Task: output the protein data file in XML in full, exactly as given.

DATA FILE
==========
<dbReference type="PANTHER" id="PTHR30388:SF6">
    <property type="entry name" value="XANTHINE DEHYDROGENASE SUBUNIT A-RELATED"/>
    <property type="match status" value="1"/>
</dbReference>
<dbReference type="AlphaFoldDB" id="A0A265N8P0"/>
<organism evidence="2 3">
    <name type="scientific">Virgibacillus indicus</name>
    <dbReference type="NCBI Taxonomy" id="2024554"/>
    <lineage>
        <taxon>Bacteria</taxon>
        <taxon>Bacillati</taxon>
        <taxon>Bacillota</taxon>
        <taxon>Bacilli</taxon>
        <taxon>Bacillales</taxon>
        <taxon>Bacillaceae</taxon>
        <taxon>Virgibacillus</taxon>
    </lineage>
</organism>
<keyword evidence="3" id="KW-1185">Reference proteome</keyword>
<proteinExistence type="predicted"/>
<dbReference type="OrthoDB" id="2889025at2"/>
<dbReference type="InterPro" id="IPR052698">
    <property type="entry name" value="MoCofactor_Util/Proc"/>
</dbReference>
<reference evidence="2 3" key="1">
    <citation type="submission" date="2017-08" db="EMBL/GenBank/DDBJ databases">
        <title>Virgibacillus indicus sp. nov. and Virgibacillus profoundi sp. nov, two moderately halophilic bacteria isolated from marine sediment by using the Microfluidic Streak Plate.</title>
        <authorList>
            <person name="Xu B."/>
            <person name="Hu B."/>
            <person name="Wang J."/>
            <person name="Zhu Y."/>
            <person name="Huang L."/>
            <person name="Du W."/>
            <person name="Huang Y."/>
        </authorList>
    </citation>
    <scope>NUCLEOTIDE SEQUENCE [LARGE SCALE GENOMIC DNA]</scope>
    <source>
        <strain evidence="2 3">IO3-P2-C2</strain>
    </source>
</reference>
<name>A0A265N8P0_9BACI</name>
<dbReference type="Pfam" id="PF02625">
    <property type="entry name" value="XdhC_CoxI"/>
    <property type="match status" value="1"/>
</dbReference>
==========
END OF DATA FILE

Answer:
<dbReference type="PANTHER" id="PTHR30388:SF6">
    <property type="entry name" value="XANTHINE DEHYDROGENASE SUBUNIT A-RELATED"/>
    <property type="match status" value="1"/>
</dbReference>
<dbReference type="AlphaFoldDB" id="A0A265N8P0"/>
<organism evidence="2 3">
    <name type="scientific">Virgibacillus indicus</name>
    <dbReference type="NCBI Taxonomy" id="2024554"/>
    <lineage>
        <taxon>Bacteria</taxon>
        <taxon>Bacillati</taxon>
        <taxon>Bacillota</taxon>
        <taxon>Bacilli</taxon>
        <taxon>Bacillales</taxon>
        <taxon>Bacillaceae</taxon>
        <taxon>Virgibacillus</taxon>
    </lineage>
</organism>
<keyword evidence="3" id="KW-1185">Reference proteome</keyword>
<proteinExistence type="predicted"/>
<dbReference type="OrthoDB" id="2889025at2"/>
<dbReference type="InterPro" id="IPR052698">
    <property type="entry name" value="MoCofactor_Util/Proc"/>
</dbReference>
<reference evidence="2 3" key="1">
    <citation type="submission" date="2017-08" db="EMBL/GenBank/DDBJ databases">
        <title>Virgibacillus indicus sp. nov. and Virgibacillus profoundi sp. nov, two moderately halophilic bacteria isolated from marine sediment by using the Microfluidic Streak Plate.</title>
        <authorList>
            <person name="Xu B."/>
            <person name="Hu B."/>
            <person name="Wang J."/>
            <person name="Zhu Y."/>
            <person name="Huang L."/>
            <person name="Du W."/>
            <person name="Huang Y."/>
        </authorList>
    </citation>
    <scope>NUCLEOTIDE SEQUENCE [LARGE SCALE GENOMIC DNA]</scope>
    <source>
        <strain evidence="2 3">IO3-P2-C2</strain>
    </source>
</reference>
<name>A0A265N8P0_9BACI</name>
<dbReference type="Pfam" id="PF02625">
    <property type="entry name" value="XdhC_CoxI"/>
    <property type="match status" value="1"/>
</dbReference>